EC JRC Report Discusses Labeling and Reporting Schemes for Nanomaterials


On May 19, 2014, the European Commission (EC) Joint Research Center (JRC) announced the availability of a report discussing labeling and reporting schemes for nanomaterials in consumer products in the European Union (EU). The JRC notes that current EU legislation requires nanomaterials to be reported in the list of ingredients, with “nano” added in brackets after the substance name, for food, cosmetics, and biocides.  According to the JRC, manufacturers sometimes add voluntary “nanoclaims” indicating the presence or absence of nanomaterials. The JRC states that a product register may give a better overview of the overall application of nanomaterials and potential exposure of humans and the environment.  The EC already requires mandatory reporting for cosmetic products containing nanomaterials.  Some EU Member States (France, Belgium, and Denmark) have or are introducing mandatory reporting schemes for a wider range of consumer products.  The JRC states that several EU Member States, including Austria, Croatia, the Czech Republic, Denmark, France, Germany, Italy, Luxembourg, the Netherlands, Spain, and Sweden would prefer a harmonized central EU nanomaterials register.  The report emphasizes that “only mandatory reporting/labelling of products containing nanomaterials can assure accurate and comprehensive information.  Harmonised procedures are needed to avoid trade barriers and unfair commercial practices.” The report states that a claim of the presence (or absence) of nanomaterials in products should be verifiable, and provides an overview of experimental methods available for this purpose.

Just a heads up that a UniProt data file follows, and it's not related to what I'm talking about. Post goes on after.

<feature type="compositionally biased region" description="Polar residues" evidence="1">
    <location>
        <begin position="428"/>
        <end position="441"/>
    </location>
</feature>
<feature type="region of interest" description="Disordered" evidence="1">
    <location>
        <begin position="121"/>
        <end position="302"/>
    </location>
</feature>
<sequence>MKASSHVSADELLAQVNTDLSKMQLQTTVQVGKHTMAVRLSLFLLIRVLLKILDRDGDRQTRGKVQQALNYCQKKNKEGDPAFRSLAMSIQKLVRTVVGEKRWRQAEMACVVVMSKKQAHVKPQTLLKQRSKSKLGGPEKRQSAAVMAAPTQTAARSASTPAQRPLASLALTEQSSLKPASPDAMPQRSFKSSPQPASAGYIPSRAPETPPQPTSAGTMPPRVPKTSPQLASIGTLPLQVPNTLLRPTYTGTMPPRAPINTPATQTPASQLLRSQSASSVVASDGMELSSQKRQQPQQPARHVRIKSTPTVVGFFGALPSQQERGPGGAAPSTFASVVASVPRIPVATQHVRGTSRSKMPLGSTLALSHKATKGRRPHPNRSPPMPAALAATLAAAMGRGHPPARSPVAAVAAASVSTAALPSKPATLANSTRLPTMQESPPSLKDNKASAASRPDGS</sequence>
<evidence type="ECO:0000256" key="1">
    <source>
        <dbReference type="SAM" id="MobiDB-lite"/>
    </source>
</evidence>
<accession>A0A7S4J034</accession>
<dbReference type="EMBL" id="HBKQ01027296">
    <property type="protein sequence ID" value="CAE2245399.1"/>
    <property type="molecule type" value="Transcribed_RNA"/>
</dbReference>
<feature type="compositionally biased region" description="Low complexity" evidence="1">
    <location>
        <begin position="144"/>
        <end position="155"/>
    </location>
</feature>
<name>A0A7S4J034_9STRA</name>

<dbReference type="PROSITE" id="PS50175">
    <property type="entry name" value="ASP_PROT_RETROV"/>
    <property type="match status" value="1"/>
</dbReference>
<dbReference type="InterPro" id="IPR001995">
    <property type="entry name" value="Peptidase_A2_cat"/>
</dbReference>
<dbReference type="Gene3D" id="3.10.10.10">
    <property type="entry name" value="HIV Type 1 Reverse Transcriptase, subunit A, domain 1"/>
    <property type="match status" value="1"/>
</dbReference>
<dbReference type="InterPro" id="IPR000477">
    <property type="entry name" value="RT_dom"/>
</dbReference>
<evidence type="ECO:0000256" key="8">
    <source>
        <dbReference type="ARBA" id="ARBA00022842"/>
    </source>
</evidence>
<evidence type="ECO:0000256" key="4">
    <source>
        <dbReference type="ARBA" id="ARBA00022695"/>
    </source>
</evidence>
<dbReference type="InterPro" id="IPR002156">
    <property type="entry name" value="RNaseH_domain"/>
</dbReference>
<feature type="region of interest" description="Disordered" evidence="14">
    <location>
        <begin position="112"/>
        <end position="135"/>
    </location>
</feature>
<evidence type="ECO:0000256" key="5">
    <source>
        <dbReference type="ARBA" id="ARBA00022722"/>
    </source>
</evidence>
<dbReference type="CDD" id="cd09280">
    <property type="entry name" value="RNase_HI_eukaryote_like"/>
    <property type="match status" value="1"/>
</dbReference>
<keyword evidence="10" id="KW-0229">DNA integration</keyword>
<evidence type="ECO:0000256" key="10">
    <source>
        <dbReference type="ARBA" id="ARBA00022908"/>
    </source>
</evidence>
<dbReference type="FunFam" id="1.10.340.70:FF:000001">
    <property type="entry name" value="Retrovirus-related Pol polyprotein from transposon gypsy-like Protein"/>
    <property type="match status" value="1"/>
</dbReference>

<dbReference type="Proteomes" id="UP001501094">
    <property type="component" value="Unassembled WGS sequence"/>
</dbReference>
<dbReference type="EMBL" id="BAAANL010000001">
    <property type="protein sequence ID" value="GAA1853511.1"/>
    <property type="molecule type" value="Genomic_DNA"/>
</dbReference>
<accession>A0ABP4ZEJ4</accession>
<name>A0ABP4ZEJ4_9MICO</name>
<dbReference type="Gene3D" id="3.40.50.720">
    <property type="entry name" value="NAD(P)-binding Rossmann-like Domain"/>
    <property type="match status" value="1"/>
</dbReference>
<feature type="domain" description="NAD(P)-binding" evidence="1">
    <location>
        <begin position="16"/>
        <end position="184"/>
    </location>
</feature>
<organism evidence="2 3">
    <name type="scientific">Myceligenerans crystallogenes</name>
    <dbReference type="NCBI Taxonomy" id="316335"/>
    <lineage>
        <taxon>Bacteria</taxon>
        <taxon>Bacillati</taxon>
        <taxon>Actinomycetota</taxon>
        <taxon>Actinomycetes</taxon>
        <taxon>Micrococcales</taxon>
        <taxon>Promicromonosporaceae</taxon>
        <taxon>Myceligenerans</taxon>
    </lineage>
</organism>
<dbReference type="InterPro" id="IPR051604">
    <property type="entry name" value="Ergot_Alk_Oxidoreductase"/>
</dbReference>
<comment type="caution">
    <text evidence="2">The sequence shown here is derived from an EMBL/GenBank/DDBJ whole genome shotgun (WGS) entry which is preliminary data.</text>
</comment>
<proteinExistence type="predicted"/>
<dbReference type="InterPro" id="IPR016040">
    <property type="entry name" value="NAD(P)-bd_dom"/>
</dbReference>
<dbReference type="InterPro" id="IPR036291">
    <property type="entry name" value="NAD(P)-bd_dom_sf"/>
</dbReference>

Topics:  EU, Food Labeling, Labeling, Nanomaterials, Nanotechnology, Reporting Requirements

Published In: General Business Updates, Communications & Media Updates, Consumer Protection Updates, International Trade Updates, Science, Computers & Technology Updates

DISCLAIMER: Because of the generality of this update, the information provided herein may not be applicable in all situations and should not be acted upon without specific legal advice based on particular situations.

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